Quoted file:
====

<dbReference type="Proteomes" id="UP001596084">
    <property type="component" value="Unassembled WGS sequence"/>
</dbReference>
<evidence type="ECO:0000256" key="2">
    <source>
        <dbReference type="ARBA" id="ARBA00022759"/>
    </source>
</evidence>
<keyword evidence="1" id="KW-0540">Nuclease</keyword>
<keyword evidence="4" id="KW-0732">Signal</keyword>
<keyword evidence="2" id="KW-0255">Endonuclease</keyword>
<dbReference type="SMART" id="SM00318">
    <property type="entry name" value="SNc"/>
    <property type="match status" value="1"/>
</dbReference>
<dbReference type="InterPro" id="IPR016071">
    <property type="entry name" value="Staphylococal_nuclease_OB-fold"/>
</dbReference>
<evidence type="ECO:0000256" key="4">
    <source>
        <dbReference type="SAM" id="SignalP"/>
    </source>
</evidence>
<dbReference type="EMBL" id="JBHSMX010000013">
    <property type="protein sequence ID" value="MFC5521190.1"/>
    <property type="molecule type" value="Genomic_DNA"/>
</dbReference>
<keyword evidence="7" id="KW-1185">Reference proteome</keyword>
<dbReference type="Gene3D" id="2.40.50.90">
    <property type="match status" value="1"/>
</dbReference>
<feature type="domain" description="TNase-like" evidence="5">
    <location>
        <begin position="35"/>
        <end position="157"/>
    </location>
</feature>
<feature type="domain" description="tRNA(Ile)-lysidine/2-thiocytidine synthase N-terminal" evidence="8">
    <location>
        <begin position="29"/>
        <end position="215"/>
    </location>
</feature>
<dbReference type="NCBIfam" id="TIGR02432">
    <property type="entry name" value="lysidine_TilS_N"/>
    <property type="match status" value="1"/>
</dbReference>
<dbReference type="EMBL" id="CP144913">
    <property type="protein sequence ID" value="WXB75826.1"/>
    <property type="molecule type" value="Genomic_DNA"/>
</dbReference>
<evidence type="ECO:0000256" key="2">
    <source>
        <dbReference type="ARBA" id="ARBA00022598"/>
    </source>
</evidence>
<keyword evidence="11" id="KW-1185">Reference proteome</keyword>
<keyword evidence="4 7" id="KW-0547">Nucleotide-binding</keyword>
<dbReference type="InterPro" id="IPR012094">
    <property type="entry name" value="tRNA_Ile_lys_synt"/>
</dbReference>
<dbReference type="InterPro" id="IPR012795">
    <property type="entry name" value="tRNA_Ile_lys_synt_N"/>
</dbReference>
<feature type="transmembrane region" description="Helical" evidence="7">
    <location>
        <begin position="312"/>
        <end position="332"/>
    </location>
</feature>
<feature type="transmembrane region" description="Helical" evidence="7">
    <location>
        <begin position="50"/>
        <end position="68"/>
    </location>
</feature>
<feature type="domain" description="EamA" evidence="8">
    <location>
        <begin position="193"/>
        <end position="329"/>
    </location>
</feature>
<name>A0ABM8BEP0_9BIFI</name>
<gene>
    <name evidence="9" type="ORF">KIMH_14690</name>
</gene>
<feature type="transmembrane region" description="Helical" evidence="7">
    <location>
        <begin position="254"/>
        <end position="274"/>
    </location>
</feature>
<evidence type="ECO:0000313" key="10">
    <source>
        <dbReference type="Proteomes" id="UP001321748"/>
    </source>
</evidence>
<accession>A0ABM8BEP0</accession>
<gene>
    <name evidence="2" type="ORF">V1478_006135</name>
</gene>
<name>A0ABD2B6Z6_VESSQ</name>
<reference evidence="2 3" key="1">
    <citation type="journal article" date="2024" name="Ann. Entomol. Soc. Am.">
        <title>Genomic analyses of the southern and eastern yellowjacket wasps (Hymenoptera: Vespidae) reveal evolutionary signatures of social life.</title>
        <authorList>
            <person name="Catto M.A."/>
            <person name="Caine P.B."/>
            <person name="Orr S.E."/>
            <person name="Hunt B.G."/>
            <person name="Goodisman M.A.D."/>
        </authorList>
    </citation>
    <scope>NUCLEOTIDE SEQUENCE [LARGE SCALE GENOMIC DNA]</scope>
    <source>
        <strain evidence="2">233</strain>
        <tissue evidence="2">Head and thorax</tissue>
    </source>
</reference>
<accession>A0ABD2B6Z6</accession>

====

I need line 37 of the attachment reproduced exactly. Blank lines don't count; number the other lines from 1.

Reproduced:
</feature>